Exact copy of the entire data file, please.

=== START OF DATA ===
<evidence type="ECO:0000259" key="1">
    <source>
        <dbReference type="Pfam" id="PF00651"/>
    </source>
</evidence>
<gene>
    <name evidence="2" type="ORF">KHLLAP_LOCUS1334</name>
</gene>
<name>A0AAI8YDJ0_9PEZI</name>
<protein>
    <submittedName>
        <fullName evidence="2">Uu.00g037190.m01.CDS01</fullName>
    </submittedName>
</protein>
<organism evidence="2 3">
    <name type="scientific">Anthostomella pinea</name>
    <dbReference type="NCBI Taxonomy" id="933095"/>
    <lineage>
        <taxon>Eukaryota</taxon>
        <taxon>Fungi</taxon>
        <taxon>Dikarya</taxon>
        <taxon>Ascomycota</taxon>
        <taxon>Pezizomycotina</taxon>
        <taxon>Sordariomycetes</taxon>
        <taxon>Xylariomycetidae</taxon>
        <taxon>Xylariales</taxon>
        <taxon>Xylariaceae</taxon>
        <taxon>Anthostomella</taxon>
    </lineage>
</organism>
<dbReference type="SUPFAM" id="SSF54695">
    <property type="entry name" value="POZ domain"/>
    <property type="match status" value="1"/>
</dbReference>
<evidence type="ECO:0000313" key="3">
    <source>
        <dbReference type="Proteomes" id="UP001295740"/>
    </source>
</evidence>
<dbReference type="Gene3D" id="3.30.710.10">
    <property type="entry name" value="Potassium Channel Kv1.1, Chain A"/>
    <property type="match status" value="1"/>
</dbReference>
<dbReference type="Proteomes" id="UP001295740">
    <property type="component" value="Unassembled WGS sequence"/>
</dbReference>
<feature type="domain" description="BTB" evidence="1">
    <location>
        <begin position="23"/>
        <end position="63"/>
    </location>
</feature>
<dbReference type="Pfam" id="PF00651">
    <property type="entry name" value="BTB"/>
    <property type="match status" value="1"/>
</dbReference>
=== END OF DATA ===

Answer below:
<evidence type="ECO:0000259" key="1">
    <source>
        <dbReference type="Pfam" id="PF00651"/>
    </source>
</evidence>
<gene>
    <name evidence="2" type="ORF">KHLLAP_LOCUS1334</name>
</gene>
<name>A0AAI8YDJ0_9PEZI</name>
<protein>
    <submittedName>
        <fullName evidence="2">Uu.00g037190.m01.CDS01</fullName>
    </submittedName>
</protein>
<organism evidence="2 3">
    <name type="scientific">Anthostomella pinea</name>
    <dbReference type="NCBI Taxonomy" id="933095"/>
    <lineage>
        <taxon>Eukaryota</taxon>
        <taxon>Fungi</taxon>
        <taxon>Dikarya</taxon>
        <taxon>Ascomycota</taxon>
        <taxon>Pezizomycotina</taxon>
        <taxon>Sordariomycetes</taxon>
        <taxon>Xylariomycetidae</taxon>
        <taxon>Xylariales</taxon>
        <taxon>Xylariaceae</taxon>
        <taxon>Anthostomella</taxon>
    </lineage>
</organism>
<dbReference type="SUPFAM" id="SSF54695">
    <property type="entry name" value="POZ domain"/>
    <property type="match status" value="1"/>
</dbReference>
<evidence type="ECO:0000313" key="3">
    <source>
        <dbReference type="Proteomes" id="UP001295740"/>
    </source>
</evidence>
<dbReference type="Gene3D" id="3.30.710.10">
    <property type="entry name" value="Potassium Channel Kv1.1, Chain A"/>
    <property type="match status" value="1"/>
</dbReference>
<dbReference type="Proteomes" id="UP001295740">
    <property type="component" value="Unassembled WGS sequence"/>
</dbReference>
<feature type="domain" description="BTB" evidence="1">
    <location>
        <begin position="23"/>
        <end position="63"/>
    </location>
</feature>
<dbReference type="Pfam" id="PF00651">
    <property type="entry name" value="BTB"/>
    <property type="match status" value="1"/>
</dbReference>